Styliani Bouziana, Konstantinos Tziomalos, Antonios Goulas, Apostolos Ι. Ηatzitolios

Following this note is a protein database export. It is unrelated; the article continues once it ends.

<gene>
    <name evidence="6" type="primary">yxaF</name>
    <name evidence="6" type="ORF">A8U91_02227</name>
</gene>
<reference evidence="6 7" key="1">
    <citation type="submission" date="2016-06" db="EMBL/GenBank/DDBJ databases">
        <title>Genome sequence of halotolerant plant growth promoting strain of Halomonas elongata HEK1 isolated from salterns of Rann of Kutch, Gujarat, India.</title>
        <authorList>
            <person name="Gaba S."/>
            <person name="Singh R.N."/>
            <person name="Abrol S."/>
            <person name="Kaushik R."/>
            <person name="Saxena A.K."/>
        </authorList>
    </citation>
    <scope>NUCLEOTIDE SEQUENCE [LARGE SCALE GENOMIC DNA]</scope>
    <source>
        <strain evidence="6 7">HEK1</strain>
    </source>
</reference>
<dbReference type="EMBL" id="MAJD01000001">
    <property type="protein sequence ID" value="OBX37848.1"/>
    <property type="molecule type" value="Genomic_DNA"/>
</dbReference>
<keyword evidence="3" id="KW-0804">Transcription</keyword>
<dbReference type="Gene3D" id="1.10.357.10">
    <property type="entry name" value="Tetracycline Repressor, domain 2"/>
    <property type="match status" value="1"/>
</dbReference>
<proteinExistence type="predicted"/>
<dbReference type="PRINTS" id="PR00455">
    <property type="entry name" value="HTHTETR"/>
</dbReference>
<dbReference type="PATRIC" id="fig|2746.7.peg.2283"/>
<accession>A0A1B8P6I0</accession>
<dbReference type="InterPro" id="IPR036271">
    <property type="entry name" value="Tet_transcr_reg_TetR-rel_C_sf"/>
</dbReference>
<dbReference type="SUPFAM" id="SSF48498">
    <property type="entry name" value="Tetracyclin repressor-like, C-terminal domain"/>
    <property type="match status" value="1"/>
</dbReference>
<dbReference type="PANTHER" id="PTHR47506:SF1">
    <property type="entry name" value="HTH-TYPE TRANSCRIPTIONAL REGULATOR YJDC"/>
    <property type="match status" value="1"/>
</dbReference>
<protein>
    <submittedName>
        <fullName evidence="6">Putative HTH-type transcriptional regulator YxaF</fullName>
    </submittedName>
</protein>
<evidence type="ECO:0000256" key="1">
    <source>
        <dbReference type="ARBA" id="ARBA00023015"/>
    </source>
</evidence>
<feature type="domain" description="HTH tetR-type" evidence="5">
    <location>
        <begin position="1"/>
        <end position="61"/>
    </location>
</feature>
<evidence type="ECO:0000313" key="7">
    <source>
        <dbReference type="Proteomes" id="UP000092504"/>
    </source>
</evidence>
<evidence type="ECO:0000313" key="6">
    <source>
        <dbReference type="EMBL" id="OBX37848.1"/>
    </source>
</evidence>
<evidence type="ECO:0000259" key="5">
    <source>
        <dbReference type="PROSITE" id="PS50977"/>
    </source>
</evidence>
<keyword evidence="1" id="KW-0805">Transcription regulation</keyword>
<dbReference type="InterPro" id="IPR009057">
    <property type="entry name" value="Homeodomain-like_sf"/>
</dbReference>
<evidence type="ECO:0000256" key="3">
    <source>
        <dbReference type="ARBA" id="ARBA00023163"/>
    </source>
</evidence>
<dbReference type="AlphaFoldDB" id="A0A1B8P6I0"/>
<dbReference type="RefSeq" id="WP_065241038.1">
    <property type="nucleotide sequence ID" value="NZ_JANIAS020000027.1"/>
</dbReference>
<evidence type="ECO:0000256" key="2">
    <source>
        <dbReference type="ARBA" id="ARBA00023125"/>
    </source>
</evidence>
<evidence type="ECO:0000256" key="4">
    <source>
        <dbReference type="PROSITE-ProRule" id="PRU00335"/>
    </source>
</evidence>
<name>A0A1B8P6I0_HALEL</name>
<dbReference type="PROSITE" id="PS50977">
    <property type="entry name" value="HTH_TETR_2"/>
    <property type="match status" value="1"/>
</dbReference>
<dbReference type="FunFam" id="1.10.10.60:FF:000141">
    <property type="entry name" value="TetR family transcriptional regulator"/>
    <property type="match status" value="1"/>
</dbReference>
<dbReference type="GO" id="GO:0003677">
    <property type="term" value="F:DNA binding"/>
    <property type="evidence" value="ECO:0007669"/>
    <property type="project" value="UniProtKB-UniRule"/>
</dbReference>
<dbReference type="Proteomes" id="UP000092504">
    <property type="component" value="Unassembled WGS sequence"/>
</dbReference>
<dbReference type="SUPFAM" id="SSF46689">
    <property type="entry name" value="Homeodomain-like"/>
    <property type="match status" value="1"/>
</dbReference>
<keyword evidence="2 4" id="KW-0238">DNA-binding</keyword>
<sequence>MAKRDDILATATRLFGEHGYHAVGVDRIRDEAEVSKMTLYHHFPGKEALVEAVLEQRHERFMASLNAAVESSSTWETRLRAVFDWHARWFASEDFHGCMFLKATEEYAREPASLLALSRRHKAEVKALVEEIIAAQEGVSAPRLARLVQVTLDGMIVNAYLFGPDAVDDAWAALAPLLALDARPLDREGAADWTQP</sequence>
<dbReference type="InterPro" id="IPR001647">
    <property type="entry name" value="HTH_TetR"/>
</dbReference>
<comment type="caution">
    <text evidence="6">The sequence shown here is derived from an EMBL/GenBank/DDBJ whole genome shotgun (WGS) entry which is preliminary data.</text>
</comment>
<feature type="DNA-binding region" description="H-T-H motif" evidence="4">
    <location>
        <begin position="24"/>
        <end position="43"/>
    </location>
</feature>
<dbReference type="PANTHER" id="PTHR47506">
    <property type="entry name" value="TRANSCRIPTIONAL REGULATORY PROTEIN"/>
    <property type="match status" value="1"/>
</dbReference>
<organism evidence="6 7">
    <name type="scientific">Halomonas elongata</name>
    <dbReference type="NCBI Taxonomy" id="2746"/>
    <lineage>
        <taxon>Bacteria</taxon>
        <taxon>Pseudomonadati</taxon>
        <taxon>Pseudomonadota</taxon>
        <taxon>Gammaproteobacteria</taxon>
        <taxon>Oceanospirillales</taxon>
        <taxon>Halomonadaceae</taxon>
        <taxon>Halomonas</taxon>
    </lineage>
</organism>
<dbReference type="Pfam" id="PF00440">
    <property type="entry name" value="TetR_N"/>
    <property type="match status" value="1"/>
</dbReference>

Ischemic stroke represents the second commonest cause of death and one of the major causes of disability in the developed world. Patients with a history of stroke have high risk for a recurrent stroke and for other cardiovascular events. Accurate prediction of future events would contribute to effective treatment and reduction in morbidity and mortality. On the other hand, obesity is considered a major cardiovascular risk factor. The adipose tissue exhibits similar properties with other endocrine glands and secrets adipokines, which are cytokines with hormonal action. Adiponectin, leptin and resistin are the most studied adipokines and participate in the pathophysiological mechanisms linking obesity with cardiovascular disease. Measurement of serum adipokines appears to confer incremental value to existing traditional prognostic risk factors for stroke. Moreover, it has been found that the study of single nucleotide polymorphisms (SNPs) of genes that code for adipokines could increase the predictive value of risk factors. SNPs may result in changes in the levels of serum adipokines. Therefore, evaluation of their presence and correlation with the corresponding serum levels are expected to improve the predictive accuracy of existing clinical stroke models contributing to early prevention. In the present review, we summarize the biological role of the adipokines adiponectin, leptin and resistin and the prognostic value of their serum levels in the occurrence and outcome of ischemic stroke. We also discuss the relationship of SNPs of adiponectin, leptin, and the RETN 420C>G polymorphism of resistin in stroke occurrence. The conflicting results of the existing studies make it imperative to further investigate the correlation of these three adipokines with different stroke subtypes.